###

UADY student barred from pursuing degree in native tongue

Don't miss

New closure of Tulum archaeological site worries business owners

While most tourists obey face mask regulations, others simply ignore them. Photo: Courtesy

ESAY prof fired after asking students to pose nude

ESAY arts school, near Mérida's La Plancha park. Photo: Courtesy A professor at...

Hope on the horizon as Yucatán lifts more COVID-19 restrictions

Over a year after they were first introduced, mobility restrictions in Yucatán have now been completely rescinded.
Yucatán Magazine
Yucatán Magazine
Sign up for the Yucatán Roundup, a free newsletter, which delivers the week's top headlines every Monday.
James Sarao Cauich / Facebook

After completing his research protocols, then-student James Sarao Cauich intended to pursue his degree work in Mayan, his native language, but professors from the Autonomous University of Yucatán (UADY) said no.

The professors argued that it makes no sense to write something that “nobody is going to read,” according to the newspaper La Jornada Maya.

That, Sarao said, is evidence of a discriminatory academic system. In Yucatán, no degree work or exam has been presented in the Mayan language, despite the fact that a considerable number of students of Maya heritage are enrolled.

On the Peninsula, Yucatec Maya was spoken for thousands of years before Spanish was imposed on its inhabitants. The original language was banned for centuries and codices were famously burned by colonizers.

But the language survives. One in three Yucatecans — about 575,700 people — speak Mayan and it is mandated to be taught in public schools.

Sarao maintains that the instance is an example of Eurocentrism that prevails in academia.

“I think that for reasons of practicality they create these guidelines, but they are not considering that we exist,” he stated. “Students who want to build other types of theories from our own disciplines, from our own identity.”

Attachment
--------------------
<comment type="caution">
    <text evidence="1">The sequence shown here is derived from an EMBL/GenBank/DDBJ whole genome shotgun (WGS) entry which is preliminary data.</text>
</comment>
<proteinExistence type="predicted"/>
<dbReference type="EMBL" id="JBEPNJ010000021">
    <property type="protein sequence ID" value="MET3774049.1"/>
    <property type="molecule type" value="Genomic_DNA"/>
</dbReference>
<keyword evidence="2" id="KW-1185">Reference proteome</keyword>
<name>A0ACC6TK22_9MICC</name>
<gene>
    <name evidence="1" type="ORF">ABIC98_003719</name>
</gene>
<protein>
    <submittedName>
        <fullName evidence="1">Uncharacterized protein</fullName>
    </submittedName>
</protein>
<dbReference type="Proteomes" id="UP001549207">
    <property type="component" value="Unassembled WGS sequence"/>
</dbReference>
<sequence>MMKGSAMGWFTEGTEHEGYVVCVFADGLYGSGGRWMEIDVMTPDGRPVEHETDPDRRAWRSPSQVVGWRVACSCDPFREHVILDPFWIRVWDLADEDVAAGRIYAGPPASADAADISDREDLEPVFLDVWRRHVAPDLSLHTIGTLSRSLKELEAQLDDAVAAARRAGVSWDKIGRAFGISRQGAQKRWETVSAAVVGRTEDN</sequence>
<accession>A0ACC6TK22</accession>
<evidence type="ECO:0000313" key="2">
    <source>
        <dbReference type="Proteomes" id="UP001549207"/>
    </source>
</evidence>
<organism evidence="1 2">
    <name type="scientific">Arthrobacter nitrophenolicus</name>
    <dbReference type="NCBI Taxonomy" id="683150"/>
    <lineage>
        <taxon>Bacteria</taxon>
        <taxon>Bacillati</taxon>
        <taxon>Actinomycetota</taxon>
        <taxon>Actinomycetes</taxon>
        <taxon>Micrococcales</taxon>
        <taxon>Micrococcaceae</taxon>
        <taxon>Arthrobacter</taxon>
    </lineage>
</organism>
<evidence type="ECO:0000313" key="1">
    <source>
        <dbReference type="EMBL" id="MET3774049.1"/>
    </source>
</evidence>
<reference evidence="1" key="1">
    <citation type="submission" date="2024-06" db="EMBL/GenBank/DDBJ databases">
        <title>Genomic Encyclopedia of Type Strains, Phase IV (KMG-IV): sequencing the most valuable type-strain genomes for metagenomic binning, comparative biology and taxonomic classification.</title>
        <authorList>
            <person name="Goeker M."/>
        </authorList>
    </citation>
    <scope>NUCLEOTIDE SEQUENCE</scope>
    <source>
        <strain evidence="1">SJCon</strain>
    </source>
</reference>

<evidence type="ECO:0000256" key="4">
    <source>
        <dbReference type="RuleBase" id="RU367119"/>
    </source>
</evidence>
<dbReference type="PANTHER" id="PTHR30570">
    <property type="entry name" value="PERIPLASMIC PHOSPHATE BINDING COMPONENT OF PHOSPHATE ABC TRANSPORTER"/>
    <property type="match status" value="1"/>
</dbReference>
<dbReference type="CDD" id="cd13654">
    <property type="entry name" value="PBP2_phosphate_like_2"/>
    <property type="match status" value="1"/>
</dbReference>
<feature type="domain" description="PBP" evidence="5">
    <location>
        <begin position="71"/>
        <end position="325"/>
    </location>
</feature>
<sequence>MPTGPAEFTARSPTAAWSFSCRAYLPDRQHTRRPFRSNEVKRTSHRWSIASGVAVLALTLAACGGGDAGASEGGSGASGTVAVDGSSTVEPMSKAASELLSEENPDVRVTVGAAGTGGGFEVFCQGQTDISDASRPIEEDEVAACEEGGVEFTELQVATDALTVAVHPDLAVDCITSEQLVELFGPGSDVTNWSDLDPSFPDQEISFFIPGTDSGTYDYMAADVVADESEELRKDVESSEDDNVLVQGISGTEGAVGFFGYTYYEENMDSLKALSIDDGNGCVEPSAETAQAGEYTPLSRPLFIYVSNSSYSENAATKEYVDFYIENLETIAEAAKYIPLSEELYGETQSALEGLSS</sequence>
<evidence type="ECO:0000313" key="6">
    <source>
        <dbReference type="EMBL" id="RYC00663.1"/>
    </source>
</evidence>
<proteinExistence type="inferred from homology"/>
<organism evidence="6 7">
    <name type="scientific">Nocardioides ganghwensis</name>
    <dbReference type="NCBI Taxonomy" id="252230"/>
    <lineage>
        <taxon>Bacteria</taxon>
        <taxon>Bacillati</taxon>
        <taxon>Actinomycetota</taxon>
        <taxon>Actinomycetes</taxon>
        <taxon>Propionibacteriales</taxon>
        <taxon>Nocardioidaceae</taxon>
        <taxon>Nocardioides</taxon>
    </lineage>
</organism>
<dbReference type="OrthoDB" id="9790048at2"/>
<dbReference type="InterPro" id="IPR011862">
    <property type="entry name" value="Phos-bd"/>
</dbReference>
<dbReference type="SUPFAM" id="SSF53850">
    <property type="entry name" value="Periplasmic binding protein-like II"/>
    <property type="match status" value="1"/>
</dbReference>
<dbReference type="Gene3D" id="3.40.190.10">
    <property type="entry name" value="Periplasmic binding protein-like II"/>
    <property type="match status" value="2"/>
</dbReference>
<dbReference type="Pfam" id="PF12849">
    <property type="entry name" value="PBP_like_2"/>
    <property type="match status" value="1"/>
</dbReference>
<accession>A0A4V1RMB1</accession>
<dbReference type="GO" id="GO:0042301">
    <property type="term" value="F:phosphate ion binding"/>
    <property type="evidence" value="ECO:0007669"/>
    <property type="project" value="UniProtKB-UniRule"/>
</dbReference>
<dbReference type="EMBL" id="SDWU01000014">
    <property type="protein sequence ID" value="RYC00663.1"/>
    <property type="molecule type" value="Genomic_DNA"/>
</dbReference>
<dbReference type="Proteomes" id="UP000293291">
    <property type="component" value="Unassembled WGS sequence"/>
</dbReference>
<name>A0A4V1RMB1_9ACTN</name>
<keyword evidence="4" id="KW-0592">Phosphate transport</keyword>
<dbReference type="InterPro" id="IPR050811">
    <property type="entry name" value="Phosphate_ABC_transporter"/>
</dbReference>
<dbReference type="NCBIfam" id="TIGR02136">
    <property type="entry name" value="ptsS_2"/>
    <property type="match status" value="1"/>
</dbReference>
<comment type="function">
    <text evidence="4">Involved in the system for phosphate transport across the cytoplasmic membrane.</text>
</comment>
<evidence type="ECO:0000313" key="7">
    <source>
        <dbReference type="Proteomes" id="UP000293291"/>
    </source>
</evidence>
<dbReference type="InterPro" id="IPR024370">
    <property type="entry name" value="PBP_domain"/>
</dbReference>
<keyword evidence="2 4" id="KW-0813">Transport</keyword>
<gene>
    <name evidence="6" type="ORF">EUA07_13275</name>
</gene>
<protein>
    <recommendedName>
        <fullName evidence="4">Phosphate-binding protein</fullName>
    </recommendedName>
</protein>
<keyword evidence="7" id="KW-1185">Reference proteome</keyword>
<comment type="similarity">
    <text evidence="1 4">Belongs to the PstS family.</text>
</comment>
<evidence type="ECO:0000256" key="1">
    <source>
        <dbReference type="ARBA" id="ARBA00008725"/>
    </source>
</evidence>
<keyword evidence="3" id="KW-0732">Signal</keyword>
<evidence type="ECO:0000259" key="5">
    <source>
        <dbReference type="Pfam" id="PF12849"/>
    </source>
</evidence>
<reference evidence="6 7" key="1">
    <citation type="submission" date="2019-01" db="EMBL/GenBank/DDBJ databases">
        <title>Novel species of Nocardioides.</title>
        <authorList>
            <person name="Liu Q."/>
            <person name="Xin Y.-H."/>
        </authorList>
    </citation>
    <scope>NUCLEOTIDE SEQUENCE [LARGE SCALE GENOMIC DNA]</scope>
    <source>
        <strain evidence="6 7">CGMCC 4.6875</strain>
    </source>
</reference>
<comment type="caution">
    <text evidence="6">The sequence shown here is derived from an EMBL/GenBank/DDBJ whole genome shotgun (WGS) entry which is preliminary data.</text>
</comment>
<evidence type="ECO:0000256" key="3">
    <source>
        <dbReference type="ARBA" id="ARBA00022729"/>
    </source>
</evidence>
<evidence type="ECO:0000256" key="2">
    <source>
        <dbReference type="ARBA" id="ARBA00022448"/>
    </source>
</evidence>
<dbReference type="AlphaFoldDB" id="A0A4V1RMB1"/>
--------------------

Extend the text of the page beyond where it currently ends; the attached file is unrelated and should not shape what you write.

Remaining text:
Now working as a Mayan language teacher and lives in Mococha, Sarao sees evidence that there are more efforts to reverse that notion and while bureaucratic rigidity is softening, although discrimination continues to exist.

“At this point, students should have the right to present their degree work in their own language, and there should be training in the Mayan language for teachers. It is understood that not all of them have Mayan as their mother tongue, but they should have the obligation to learn it,” said Sarao.

Universities that allow degree programs to exist in native languages, he explained, are intercultural.

“There is a potential for Mayan speakers to make themselves understood, to explain their own concerns, to do so from their own terms and to explore the communities’ own knowledge systems, in their native language in order to reinforce their identity,” he said.

Source: La Jornada Maya

- Advertisement -


- Advertisement -

Popular

Its port quiet for over a year, Progreso will welcome Carnival Breeze in July

Progreso will be a rare port of call for Carnival in July.

Comalcalco, the oddball of the Maya world

Archaeology Monday provides historical background, photos and practical information about these ancient marvels and how to get out and enjoy them for yourself. This week we travel far afield to western Tabasco to explore the unique ancient city of Comalcalco.

Stranded 3 years in Yucatán, Alejandra Juarez will be home for Mother’s Day

Alejandra Juarez and her husband of 20 years Temo Juarez, an Iraq combat veteran, enjoy a barbecue with friends in April....

Are COVID-19 restrictions in Yucatan about to come to an end?

Several COVID-19 restrictions expected to be lifted next Monday in Yucatán.
- Advertisement -
- Advertisement -